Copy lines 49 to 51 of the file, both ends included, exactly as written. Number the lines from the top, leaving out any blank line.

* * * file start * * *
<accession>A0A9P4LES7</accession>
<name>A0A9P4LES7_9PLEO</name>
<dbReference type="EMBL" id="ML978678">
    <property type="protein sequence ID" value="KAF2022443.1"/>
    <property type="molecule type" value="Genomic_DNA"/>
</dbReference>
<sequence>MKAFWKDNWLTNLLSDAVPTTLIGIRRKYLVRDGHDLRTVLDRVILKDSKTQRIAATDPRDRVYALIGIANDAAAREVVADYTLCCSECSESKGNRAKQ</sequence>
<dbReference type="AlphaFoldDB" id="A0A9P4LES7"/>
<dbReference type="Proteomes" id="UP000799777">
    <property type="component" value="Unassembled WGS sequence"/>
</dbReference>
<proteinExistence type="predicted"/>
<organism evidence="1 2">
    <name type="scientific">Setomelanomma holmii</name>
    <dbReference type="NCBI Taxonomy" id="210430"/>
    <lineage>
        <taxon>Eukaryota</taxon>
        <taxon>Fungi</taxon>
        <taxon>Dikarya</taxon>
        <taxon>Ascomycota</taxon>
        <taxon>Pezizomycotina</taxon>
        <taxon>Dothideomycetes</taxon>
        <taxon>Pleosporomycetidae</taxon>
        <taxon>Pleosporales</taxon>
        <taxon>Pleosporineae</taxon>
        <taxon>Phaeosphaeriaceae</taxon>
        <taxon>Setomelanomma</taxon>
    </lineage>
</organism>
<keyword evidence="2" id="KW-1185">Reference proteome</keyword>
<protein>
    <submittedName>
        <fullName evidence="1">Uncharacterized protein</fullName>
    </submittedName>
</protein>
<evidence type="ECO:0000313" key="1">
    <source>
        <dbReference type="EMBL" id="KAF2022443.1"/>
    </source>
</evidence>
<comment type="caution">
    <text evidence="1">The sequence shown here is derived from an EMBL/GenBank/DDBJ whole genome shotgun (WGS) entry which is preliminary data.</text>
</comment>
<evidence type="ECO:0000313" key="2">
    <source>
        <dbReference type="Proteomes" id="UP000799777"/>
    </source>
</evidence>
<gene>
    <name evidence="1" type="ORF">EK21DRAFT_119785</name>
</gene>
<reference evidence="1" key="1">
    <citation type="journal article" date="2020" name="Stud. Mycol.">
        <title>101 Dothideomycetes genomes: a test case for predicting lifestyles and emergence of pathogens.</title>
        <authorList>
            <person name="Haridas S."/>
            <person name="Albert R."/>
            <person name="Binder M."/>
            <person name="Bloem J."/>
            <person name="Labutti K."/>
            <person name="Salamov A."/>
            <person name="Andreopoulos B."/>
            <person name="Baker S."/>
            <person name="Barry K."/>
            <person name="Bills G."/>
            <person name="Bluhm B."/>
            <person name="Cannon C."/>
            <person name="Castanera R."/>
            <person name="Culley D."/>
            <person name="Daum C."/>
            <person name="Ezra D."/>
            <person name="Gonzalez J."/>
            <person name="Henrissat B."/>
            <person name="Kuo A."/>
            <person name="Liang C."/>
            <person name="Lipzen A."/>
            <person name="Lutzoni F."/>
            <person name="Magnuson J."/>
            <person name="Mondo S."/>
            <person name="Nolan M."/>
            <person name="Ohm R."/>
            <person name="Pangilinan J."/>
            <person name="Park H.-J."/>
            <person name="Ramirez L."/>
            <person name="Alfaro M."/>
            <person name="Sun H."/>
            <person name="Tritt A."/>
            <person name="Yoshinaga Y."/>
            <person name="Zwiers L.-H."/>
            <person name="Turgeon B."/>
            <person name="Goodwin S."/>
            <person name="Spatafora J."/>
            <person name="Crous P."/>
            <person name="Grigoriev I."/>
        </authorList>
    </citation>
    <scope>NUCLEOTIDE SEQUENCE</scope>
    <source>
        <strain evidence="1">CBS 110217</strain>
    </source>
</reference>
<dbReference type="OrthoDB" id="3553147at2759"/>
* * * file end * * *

<gene>
    <name evidence="1" type="ORF">EK21DRAFT_119785</name>
</gene>